New Books Network

Francesca Minerva, “The Ethics of Cryonics: Is It Immoral to be Immortal?” (Palgrave, 2018)
Cryonics―also known as cryopreservation or cryosuspension―is the preservation of legally dead individuals at ultra-low temperatures. Those who undergo this procedure hope that future technology will not only succeed in reviving them, but also cure them of the condition that led to their demise. In this sense, some hope that cryopreservation... Read More
Germaine R. Halegoua, “The Digital City: Media and the Social Production of Place” (NYU Press, 2019)
In her new book, The Digital City: Media and the Social Production of Place (NYU Press, 2019), Germaine R. Halegoua rethinks everyday interactions that humans have with digital infrastructures, navigation technologies, and social media as we move through the world. Dr. Halegoua draws from five case studies from global and... Read More
Gil Eyal, “The Crisis of Expertise” (Polity, 2019)
In recent political debates there has been a significant change in the valence of the word “experts” from a superlative to a near pejorative, typically accompanied by a recitation of experts’ many failures and misdeeds. In topics as varied as Brexit, climate change, and vaccinations there is a palpable mistrust... Read More
Michael F. Robinson, “The Coldest Crucible: Arctic Exploration and American Culture” (U Chicago Press, 2006)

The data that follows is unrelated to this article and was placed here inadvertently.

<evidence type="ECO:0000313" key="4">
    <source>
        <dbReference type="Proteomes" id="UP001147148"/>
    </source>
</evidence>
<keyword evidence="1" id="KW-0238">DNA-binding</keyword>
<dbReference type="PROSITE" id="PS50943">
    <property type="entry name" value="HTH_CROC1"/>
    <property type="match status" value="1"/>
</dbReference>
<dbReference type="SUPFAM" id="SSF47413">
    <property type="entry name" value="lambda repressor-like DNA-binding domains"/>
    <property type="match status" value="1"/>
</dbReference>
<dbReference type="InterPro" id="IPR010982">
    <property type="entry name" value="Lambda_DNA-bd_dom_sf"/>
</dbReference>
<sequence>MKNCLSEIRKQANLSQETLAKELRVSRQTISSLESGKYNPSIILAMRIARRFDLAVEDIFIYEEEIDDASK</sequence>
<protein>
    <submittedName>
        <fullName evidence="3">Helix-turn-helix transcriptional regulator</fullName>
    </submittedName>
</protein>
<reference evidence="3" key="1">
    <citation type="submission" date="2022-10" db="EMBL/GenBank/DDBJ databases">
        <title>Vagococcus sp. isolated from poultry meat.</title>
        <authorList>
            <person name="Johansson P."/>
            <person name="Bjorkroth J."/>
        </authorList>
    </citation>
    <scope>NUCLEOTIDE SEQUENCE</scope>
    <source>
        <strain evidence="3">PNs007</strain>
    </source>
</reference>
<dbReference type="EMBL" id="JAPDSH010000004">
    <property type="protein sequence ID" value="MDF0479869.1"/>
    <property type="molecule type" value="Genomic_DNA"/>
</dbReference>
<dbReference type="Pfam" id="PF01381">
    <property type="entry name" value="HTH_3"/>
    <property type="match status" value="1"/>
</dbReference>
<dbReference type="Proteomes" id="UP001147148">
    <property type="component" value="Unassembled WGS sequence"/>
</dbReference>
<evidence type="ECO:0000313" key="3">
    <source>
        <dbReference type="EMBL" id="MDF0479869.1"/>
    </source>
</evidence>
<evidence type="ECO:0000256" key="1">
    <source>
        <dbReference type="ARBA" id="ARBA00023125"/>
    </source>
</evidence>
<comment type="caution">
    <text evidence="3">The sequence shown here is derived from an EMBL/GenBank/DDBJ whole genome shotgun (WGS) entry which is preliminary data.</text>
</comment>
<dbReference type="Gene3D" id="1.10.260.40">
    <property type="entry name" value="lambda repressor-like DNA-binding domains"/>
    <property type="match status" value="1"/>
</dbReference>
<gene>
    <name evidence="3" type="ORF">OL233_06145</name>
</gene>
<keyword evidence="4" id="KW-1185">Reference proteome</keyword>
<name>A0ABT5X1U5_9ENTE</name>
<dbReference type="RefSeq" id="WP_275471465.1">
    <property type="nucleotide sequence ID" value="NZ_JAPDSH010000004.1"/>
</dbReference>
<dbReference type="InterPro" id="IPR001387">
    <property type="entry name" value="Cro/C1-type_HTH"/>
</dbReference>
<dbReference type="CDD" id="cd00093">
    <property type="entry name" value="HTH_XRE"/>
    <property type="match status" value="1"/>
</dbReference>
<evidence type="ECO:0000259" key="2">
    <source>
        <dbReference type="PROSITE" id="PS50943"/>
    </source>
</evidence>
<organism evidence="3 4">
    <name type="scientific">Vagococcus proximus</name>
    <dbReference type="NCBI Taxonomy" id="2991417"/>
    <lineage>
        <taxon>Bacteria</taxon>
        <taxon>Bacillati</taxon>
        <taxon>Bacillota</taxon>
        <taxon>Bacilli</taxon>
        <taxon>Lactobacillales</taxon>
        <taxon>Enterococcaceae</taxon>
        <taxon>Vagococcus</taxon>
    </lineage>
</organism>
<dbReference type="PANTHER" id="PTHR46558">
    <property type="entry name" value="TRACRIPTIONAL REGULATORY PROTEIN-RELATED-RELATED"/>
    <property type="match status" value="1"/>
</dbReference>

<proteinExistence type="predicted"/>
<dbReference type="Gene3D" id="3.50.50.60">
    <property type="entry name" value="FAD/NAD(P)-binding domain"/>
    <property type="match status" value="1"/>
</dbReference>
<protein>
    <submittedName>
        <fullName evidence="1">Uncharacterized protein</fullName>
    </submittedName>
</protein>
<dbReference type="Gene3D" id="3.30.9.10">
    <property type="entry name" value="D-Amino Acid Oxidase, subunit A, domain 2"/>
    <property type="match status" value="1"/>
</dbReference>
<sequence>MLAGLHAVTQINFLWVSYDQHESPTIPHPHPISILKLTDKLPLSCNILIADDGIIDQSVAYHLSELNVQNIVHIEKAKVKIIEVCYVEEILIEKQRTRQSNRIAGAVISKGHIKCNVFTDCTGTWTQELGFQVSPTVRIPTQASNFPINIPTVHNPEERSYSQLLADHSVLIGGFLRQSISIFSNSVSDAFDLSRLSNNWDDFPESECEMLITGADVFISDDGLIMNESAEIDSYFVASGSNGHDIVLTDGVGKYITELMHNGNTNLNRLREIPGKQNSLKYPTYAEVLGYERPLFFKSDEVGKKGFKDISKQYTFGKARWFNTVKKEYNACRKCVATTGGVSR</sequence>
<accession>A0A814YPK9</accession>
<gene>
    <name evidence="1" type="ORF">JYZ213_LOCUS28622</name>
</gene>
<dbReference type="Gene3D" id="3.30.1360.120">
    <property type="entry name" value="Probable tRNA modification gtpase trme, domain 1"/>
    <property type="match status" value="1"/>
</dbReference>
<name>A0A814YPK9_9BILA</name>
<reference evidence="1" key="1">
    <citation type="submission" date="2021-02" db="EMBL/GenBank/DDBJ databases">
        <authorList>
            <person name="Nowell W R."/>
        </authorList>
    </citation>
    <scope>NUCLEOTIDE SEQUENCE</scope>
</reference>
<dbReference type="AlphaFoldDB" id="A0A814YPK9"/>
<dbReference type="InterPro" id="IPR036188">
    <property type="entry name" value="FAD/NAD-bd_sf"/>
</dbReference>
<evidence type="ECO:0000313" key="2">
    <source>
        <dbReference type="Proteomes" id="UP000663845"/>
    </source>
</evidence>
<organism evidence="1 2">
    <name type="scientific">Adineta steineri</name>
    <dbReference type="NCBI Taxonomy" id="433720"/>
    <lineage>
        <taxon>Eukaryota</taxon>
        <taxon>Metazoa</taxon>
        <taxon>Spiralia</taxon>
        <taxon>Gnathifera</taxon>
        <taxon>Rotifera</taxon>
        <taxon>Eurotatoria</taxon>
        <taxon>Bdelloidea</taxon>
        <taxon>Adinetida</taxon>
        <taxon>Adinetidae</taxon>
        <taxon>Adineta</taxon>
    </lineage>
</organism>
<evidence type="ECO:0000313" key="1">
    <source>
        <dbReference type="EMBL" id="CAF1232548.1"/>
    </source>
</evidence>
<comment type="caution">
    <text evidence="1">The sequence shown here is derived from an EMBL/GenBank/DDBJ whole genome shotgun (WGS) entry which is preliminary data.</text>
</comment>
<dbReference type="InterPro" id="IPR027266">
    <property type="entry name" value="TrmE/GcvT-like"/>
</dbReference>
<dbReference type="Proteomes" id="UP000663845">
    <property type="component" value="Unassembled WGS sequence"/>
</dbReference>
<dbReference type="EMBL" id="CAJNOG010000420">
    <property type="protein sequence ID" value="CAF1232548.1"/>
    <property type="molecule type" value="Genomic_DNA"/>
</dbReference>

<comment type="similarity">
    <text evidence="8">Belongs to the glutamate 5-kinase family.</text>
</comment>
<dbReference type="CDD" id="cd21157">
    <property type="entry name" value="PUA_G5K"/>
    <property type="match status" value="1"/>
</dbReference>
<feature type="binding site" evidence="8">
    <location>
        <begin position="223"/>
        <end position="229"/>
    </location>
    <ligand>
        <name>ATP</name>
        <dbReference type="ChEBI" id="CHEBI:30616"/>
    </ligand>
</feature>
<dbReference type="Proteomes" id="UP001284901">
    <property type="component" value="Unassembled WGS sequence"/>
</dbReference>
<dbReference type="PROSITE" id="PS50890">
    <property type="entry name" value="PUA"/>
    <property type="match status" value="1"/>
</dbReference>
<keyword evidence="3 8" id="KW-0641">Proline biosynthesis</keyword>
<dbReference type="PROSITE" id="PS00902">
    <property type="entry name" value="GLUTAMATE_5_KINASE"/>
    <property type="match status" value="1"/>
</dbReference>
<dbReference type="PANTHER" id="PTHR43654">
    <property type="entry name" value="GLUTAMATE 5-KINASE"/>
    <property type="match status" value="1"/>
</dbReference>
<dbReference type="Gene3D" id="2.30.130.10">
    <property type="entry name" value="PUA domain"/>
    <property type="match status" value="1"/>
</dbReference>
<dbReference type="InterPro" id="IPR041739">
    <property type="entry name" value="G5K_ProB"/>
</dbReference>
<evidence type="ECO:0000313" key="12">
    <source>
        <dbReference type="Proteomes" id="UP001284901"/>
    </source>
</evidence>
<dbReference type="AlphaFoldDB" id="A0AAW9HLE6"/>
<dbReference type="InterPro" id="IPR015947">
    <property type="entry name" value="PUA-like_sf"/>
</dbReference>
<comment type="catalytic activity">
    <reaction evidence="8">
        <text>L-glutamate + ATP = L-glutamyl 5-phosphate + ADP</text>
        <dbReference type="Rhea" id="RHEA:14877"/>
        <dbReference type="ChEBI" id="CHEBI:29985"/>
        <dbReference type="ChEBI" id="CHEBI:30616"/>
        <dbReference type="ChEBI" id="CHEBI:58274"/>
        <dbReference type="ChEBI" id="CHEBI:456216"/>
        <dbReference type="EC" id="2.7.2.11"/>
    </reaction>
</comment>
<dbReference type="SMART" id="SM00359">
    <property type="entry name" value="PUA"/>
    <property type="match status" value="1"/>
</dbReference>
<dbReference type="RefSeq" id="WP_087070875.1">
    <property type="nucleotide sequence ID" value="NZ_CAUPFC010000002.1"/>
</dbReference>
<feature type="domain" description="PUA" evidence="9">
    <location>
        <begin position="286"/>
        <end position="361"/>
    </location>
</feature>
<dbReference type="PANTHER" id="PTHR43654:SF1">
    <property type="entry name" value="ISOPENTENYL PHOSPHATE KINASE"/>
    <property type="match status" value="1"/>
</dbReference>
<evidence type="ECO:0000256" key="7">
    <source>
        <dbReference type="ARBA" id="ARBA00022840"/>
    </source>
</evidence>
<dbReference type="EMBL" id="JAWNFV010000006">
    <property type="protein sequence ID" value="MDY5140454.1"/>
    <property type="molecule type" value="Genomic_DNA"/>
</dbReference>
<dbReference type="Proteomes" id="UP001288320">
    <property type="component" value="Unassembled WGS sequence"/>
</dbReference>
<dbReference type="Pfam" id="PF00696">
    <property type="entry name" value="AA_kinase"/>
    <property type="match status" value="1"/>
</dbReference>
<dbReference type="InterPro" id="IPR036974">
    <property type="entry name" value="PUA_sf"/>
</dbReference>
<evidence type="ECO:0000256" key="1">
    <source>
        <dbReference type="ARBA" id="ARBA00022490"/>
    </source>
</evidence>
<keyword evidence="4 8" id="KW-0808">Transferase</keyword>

Radio host Kevin Fox interviews Michael F. Robinson about the history of American Arctic exploration, the subject of his book, The Coldest Crucible: Arctic Exploration and American Culture (University of Chicago Press, 2006). The disappearance of the Franklin Expedition in 1845 turned the Arctic into an object of fascination. By the... Read More
Shannon Vallor, “Technology and the Virtues” (Oxford UP, 2016)
The 21st century offers a dizzying array of new technological developments: robots smart enough to take white collar jobs, social media tools that manage our most important relationships, ordinary objects that track, record, analyze and share every detail of our daily lives, and biomedical techniques with the potential to transform... Read More
Kyle Devine, “Decomposed: The Political Ecology of Music” (MIT Press, 2019)
What is the human and environmental cost of music? In Decomposed: The Political Ecology of Music (MIT Press, 2019), Kyle Devine, an Associate Professor in the Department of Musicology at the University of Oslo, tells the material history of recorded music, counting the impact of music from the 78 to... Read More
Russell A. Newman, “The Paradoxes of Network Neutralities” (MIT Press, 2019)
Three years after the withdrawal of the Open Internet Order – then-President Barack Obama’s attempt at codifying network neutrality by prohibiting internet service providers from discriminating between content – by the Federal Communications Commission, a need to holistically understand the net neutrality debates still exists. How can we make sense... Read More